The Commission has received official recovery and resilience plans from Belgium, Italy, Austria, and Slovenia. These plans set out the reforms and public investment projects that each Member State plans to implement with the support of the Recovery and Resilience Facility (RRF).
The RRF is the key instrument at the heart of NextGenerationEU, the EU's plan for emerging stronger from the COVID-19 pandemic. It will provide up to €672.5 billion to support investments and reforms (in 2018 prices). This breaks down into grants worth a total of €312.5 billion and €360 billion in loans. The RRF will play a crucial role in helping Europe emerge stronger from the crisis, and securing the green and digital transitions.
The presentation of these plans follows an intensive dialogue between the Commission and the national authorities of these Member States over the past number of months.
Belgium's recovery and resilience plan
In the plan it has submitted, Belgium has requested a total of €5.9 billion in grants under the RRF.
The Belgian plan is structured around six pillars: climate, sustainability and innovation; digital transformation; mobility; social and inclusiveness; economy of the future and productivity; and public finances. Projects in the plan cover the entire lifetime of the RRF until 2026. The plan proposes projects in all seven European flagship areas.
Italy's recovery and resilience plan
In the plan it has submitted, Italy has requested a total of €191.5 billion in support under the RRF comprising of €68.9 billion in grants and €122.6 billion in loans.
The Italian plan is structured around six areas: digitalisation, innovation, competitiveness and culture; green revolution and ecological transition; infrastructure for sustainable mobility; education and research; cohesion and inclusion; health. Projects in the plan cover the entire lifetime of the RRF until 2026. The plan proposes projects in all seven European flagship areas.
Austria's recovery and resilience plan
Austria's recovery and resilience plan includes measures for an overall amount of €4.5 billion.
The Austrian plan is structured around four policy priorities. These include reform and investment measures relating to: green recovery, covering renovation, mobility, biodiversity, circular economy, and climate neutrality; digital recovery, covering broadband, schools, public service, and enterprises; knowledge based recovery, including research, up- and reskilling, education, and strategic innovation; and fair recovery, encompassing healthcare, resilient communities, art and culture, and reforms. Projects in the plan cover the entire lifetime of the RRF until 2026. The plan proposes projects in all of the seven European flagship areas.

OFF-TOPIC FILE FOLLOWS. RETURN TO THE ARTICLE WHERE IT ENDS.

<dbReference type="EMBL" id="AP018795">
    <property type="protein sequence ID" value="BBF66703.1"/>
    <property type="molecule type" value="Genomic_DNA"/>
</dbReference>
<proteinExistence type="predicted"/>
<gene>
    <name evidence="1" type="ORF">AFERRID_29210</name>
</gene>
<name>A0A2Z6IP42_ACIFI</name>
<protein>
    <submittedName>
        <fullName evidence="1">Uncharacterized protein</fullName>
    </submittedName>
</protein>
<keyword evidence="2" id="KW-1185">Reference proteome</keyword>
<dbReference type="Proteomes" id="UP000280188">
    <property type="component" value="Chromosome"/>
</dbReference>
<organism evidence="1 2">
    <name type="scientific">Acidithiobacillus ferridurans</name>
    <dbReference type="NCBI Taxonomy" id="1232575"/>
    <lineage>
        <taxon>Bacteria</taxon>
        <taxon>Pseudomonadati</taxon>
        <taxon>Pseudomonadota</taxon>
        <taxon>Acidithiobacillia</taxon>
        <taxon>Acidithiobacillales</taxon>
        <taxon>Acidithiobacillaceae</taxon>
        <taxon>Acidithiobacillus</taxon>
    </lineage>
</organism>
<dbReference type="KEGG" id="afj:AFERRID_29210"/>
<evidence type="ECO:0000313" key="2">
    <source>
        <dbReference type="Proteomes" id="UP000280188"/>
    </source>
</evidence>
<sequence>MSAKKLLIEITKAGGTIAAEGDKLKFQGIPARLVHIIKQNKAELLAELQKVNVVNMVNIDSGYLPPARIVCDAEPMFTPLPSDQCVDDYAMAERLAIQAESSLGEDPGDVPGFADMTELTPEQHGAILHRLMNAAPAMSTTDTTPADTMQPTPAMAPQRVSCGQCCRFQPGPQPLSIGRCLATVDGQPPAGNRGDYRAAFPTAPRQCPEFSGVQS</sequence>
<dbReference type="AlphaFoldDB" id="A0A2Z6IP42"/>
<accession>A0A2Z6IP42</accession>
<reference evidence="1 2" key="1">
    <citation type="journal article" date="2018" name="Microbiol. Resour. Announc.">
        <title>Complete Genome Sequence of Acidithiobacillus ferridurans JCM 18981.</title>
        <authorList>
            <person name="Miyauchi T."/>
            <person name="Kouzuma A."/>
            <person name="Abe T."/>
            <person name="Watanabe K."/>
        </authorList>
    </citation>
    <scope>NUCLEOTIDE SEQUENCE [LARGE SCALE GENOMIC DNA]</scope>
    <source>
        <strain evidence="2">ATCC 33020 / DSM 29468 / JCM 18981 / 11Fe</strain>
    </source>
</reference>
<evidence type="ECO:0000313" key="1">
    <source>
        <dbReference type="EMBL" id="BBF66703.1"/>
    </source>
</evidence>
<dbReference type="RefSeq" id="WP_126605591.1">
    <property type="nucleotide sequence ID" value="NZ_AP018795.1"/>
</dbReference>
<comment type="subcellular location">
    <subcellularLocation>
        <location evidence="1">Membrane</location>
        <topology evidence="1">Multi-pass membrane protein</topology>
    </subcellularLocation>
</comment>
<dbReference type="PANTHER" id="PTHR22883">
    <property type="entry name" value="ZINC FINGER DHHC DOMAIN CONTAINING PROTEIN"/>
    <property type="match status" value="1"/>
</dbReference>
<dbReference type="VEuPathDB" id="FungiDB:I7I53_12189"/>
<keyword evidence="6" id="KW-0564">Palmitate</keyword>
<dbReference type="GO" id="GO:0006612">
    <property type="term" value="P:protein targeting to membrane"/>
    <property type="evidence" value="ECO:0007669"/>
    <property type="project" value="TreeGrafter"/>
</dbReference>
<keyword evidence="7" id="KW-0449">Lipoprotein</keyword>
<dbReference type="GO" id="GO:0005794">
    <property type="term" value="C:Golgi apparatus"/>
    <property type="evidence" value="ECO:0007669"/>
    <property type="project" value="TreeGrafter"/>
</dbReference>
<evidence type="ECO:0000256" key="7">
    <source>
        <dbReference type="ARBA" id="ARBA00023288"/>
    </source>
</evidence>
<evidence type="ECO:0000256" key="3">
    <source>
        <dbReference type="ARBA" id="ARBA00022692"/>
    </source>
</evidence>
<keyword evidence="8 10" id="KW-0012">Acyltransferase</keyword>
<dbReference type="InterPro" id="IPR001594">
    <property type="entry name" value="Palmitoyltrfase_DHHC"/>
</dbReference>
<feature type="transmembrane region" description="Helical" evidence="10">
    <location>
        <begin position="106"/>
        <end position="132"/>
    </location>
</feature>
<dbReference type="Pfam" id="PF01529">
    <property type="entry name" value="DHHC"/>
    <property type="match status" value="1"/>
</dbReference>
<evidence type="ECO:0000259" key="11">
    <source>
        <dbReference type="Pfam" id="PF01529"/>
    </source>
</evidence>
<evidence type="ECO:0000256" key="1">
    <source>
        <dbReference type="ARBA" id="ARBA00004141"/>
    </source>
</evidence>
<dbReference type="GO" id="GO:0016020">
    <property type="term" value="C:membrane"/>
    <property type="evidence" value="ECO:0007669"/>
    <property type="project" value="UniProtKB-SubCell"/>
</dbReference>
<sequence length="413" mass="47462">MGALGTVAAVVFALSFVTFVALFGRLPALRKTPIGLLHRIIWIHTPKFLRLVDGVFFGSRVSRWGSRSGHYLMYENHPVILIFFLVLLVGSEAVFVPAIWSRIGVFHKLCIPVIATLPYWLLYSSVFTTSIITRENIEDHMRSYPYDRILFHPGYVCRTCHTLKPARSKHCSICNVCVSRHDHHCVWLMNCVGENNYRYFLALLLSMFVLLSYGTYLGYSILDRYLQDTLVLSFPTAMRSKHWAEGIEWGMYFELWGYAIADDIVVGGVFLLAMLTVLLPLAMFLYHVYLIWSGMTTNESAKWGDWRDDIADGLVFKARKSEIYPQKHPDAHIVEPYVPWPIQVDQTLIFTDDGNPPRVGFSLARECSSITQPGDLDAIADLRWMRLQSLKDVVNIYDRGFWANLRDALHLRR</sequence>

Slovenia's recovery and resilience plan
In the plan it has submitted, Slovenia has requested a total of €2.5 billion in support under the RRF comprising of €1.8 billion in grants and €700 million in loans.
The Slovenian plan is structured around four priority pillars: green transition; digital transformation; smart, sustainable and inclusive growth; health and welfare including investments and reforms in long-term care and social housing. Projects in the plan cover the entire lifetime of the RRF until 2026. The plan proposes projects in all seven European flagship areas.
The Commission will assess the plans within the next two months based on the eleven criteria set out in the Regulation and translate their contents into legally binding acts. This assessment will notably include a review of whether the plans contribute to effectively addressing all or a significant subset of challenges identified in the relevant country-specific recommendations issued in the context of the European Semester. The Commission will also assess whether the plans dedicate at least 37% of expenditure to investments and reforms that support climate objectives, and 20% to the digital transition.
The Council will have, as a rule, four weeks to adopt the Commission proposal for a Council Implementing Decision.
The Council's approval of the plans would pave the way for the disbursement of a 13% pre-financing to these Member States. This is subject to the entry into force of the Own Resources Decision, which must first be approved by all Member States.
The Commission has now received a total of 13 recovery and resilience plans, from Belgium, Denmark, Germany, Greece, Spain, France, Italy, Latvia, Luxembourg, Austria, Portugal, Slovenia, and Slovakia. It will continue to engage intensively with the remaining Member States to help them deliver high quality plans.
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